"Maybe you’ve seen a parent in the mall with an enormous backpack that looks like they’re about to hike the Himalayas. But when you take another look, you realize that they’re actually carrying a not-so-small kid rather than supplies and a sleeping bag. There’s a name for what you see, and it’s called toddler-wearing. And as it turns out, it’s not a bad thing at all — for you or your child.
“Toddler-wearing is an intuitive solution for some of the challenges of the toddler age,” Dr. Elizabeth O’Keefe Morse, a licensed psychologist in Long Island, NY, tells Romper in an interview. “Specifically, toddler years can be particularly tricky in that they consist of extremes: fiercely wanting to assert independence and then clinging to parents and caregivers in the next moment.” And since separation anxiety can also peak during the toddler years, according to the American Academy of Pediatrics, toddler-wearing is a simple solution to a common parenting problem.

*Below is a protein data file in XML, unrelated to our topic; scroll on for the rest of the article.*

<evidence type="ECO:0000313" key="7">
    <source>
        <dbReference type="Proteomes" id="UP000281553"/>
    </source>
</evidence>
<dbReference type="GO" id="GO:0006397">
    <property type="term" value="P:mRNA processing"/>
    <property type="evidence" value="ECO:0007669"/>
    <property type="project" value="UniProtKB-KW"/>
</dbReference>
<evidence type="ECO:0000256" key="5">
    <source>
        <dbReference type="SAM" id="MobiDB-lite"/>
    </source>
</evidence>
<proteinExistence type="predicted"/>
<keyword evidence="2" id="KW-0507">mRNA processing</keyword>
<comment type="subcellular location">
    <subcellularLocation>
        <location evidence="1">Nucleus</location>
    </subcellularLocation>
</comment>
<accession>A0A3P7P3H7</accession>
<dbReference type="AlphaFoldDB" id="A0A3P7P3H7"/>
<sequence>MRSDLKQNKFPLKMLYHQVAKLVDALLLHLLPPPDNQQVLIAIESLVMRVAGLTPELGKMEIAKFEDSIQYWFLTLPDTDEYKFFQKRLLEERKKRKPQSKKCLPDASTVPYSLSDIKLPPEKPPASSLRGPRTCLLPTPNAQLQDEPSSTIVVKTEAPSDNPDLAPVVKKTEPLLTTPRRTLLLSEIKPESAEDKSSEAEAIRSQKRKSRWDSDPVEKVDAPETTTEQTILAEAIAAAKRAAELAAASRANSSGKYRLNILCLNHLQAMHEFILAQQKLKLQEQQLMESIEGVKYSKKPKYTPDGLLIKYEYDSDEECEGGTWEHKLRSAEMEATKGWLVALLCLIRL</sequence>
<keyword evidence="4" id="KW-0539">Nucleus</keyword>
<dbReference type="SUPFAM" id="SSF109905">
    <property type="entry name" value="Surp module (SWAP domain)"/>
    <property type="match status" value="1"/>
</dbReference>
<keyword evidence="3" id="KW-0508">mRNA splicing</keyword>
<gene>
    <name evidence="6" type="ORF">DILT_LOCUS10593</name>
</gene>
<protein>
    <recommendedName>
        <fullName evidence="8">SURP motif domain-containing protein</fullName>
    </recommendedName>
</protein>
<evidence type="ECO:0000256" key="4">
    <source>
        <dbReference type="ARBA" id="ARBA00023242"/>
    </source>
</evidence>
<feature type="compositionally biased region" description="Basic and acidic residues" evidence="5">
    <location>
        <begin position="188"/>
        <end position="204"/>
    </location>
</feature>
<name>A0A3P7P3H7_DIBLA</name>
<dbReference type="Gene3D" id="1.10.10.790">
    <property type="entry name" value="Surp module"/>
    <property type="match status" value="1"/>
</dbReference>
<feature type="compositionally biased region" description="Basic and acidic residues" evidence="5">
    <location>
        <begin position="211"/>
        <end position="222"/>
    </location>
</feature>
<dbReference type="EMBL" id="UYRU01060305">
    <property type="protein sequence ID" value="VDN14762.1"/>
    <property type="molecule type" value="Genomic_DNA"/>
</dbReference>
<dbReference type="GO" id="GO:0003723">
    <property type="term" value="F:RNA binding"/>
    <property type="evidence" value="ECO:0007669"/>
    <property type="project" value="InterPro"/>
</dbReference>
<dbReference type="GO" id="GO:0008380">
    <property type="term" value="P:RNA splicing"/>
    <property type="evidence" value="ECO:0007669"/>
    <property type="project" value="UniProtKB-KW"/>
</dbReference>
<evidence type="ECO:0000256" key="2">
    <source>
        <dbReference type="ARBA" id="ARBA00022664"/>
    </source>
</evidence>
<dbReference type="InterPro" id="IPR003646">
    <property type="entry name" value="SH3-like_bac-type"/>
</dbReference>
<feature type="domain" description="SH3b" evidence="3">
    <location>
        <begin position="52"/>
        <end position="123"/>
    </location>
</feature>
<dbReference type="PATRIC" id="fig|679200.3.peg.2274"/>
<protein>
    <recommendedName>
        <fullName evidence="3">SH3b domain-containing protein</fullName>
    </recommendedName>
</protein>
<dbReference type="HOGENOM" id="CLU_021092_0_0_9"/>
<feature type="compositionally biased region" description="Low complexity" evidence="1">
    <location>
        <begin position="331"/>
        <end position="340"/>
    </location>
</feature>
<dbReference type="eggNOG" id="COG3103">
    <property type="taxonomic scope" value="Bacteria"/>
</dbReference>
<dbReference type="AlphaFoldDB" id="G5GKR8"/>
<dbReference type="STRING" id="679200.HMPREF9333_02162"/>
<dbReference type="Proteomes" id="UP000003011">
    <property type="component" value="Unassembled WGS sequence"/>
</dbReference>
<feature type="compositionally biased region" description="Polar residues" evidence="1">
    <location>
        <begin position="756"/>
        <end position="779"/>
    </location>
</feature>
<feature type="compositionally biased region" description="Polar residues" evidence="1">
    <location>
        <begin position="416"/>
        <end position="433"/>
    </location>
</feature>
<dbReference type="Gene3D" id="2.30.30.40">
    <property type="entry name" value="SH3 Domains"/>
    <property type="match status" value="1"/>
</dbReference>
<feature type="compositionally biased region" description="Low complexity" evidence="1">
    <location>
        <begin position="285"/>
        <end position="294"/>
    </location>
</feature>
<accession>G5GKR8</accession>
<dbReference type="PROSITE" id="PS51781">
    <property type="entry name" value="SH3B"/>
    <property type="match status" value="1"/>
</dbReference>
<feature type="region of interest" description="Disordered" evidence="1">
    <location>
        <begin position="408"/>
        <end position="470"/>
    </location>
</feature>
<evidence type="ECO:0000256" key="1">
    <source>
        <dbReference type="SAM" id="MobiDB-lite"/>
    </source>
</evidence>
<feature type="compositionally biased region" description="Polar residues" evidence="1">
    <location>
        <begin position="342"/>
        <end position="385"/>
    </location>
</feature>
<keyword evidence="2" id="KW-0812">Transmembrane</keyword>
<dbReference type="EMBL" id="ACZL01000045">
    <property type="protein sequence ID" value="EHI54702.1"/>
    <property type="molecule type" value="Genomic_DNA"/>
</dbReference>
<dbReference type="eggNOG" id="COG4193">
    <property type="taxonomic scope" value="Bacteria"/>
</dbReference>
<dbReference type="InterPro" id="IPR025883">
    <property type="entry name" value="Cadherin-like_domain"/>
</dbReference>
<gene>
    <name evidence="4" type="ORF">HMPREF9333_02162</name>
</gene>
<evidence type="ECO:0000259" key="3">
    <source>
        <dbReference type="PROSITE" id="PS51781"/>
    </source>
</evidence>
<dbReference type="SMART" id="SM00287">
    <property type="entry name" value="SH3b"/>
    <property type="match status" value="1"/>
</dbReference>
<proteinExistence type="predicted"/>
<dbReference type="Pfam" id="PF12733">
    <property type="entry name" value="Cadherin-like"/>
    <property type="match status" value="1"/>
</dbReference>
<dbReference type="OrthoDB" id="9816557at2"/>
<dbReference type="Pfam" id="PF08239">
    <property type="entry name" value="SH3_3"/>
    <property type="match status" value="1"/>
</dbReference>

Of my four children, my youngest son (who, at 2 ½, is smack dab in the middle of the toddler years) is by far the clingiest. He wants to be held all the time. I’ve had him in my arms in almost every instance, from when I’ve been in the bathroom, to flipping pancakes, you name it. But he’s content when he’s being carried, and hysterical when he’s not. Because I want him to be happy (and all that screaming is no bueno for my nerves), he’s become an unexpected appendage of sorts. So I was delighted to discover that toddler-wearing is good for both of us. Read on to discover the benefits you’ll both reap by wearing your little guy or gal.